Need to borrow your brains...

Discussion in 'Cycling Equipment' started by Chris Zacho "Th, May 20, 2003.

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  1. I just finished an article for my website addressing the front wheel disc brake issue.

    But before I publish it (make it available to the public), I was wondering if some of the technical
    whiz-brains of the group, those who really understand the physics behind this, could read it and let
    me know if I at least got the basic principles right?

    Thanks in advance. :-3)

    Here's the page: http://geocities.com/czcorner/tech20.html

    May you have the wind at your back. And a really low gear for the hills! Chris

    Chris'Z Corner "The Website for the Common Bicyclist": http://www.geocities.com/czcorner
     
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  2. S. Anderson

    S. Anderson Guest

    "Chris Zacho "The Wheelman"" <[email protected]> wrote in message
    news:[email protected]...
    > I just finished an article for my website addressing the front wheel disc brake issue.
    >
    > But before I publish it (make it available to the public), I was wondering if some of the
    > technical whiz-brains of the group, those who really understand the physics behind this, could
    > read it and let me know if I at least got the basic principles right?
    >
    > Thanks in advance. :-3)
    >
    > Here's the page: http://geocities.com/czcorner/tech20.html
    >
    > May you have the wind at your back. And a really low gear for the hills! Chris
    >
    > Chris'Z Corner "The Website for the Common Bicyclist": http://www.geocities.com/czcorner
    >

    Pretty good Chris. I'd only say a few things. Don't limit yourself by saying there are only 2 ways
    to fix the problem. I'm sure there are a dozen. No point painting yourself into a corner there. I'd
    also say something like "Don't panic!". For sure there is a problem, but I don't think 15 people a
    day from your shop will be eating the stem anytime soon because of this problem. As you say, check
    your QR every ride (during the ride may be a bit much) and things will probably be fine. I'm sure
    the industry will examine this problem and make some changes that will actually get put into
    production in a year or two.

    Cheers,

    Scott..
     
  3. Jobst Brandt

    Jobst Brandt Guest

    Chris Zacho writes:

    > I just finished an article for my website addressing the front wheel disc brake issue.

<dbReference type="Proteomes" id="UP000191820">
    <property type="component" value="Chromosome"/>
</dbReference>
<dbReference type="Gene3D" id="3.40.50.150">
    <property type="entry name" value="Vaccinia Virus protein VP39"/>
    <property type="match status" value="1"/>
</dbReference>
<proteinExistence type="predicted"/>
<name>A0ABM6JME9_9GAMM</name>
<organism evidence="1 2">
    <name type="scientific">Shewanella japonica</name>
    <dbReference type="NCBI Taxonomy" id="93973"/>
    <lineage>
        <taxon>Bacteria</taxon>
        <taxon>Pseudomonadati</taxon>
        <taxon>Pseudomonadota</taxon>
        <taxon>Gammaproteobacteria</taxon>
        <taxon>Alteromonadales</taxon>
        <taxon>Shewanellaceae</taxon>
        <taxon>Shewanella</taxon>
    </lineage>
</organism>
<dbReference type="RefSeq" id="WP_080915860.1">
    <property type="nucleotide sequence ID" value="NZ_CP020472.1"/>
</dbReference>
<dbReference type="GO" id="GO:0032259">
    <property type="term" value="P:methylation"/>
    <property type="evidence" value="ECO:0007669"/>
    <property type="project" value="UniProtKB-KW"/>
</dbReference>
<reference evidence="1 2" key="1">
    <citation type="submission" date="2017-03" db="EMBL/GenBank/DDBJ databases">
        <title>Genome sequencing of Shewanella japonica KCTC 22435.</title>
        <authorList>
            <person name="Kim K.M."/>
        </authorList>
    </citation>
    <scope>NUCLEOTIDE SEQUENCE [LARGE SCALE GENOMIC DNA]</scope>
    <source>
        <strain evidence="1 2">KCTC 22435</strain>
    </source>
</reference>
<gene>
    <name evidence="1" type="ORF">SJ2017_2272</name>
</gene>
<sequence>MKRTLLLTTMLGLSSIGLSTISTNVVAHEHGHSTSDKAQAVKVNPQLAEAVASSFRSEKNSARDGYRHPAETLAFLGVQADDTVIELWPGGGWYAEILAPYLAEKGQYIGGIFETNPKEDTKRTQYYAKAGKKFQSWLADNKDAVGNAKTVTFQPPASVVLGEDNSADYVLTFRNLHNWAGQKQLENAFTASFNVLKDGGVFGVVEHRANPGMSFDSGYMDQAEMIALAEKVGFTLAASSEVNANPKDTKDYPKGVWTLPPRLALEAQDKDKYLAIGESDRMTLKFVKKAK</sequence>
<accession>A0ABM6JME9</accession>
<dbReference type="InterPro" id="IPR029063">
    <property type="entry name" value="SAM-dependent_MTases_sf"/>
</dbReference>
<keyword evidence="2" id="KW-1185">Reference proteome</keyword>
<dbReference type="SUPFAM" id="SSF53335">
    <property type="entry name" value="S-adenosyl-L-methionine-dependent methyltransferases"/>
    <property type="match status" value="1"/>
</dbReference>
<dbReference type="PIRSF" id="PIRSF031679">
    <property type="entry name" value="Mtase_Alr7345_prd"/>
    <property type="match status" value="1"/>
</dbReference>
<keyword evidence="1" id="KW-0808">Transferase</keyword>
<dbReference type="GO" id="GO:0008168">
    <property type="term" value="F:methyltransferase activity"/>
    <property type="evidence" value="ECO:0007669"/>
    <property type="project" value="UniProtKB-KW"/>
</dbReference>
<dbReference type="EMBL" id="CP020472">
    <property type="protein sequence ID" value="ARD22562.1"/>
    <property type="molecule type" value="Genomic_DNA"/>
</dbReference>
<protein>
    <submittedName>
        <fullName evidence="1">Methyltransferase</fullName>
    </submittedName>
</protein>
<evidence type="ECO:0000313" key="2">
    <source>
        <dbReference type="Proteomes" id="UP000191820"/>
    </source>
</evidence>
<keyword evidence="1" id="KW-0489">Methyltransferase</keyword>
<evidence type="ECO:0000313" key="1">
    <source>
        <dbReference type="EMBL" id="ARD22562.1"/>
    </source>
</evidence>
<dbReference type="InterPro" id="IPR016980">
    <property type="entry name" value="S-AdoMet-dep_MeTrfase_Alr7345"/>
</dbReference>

> But before I publish it (make it available to the public), I was wondering if some of the
    > technical whiz-brains of the group, those who really understand the physics behind this, could
    > read it and let me know if I at least got the basic principles right?

    Two things occur to me when reading this web page. Why are YOU writing this? What do YOU know about
    technical writing. The article takes too long getting to the point and then doesn't make it
    forcefully, as though you were uncertain about the concept. The dark background for the text makes
    poor reading. Get rid of that!

    Jobst Brandt [email protected] Palo Alto CA
     
  4. [email protected] wrote in message news:<[email protected]>...
    > Chris Zacho writes:
    >
    > > I just finished an article for my website addressing the front wheel disc brake issue.
    >
    > > But before I publish it (make it available to the public), I was wondering if some of the
    > > technical whiz-brains of the group, those who really understand the physics behind this, could
    > > read it and let me know if I at least got the basic principles right?
    >
    > Two things occur to me when reading this web page. Why are YOU writing this? What do YOU know
    > about technical writing.

    This is rather unfair! Chris's site contains a wealth of useful information on various topics.
    Interpreting and collating technical information for a non-technical audience is a very valuable
    function. After all, journalists are rarely experts in the forefront of their field, while many
    "experts" have difficulty putting across arguments in plain english that anyone can understand.
    You don't need to be an "expert" to write about a subject so long as you have done your research
    well enough.

    >The article takes too long getting to the point and then doesn't make it forcefully, as though you
    >were uncertain about the concept.

    I disagree again. The points are clearly made in a balanced way without being sensationalist. I don
    not find evidence of uncertainty here.

    >The dark background for the text makes poor reading. Get rid of that!
    >
    I agree with this bit. Also note that "forward" is mis-spelled in the second solution.

    Keep up the good work Chris.
     
  5. James Annan

    James Annan Guest

    [email protected] (Chris Zacho "The Wheelman") wrote in message
    news:<[email protected]>...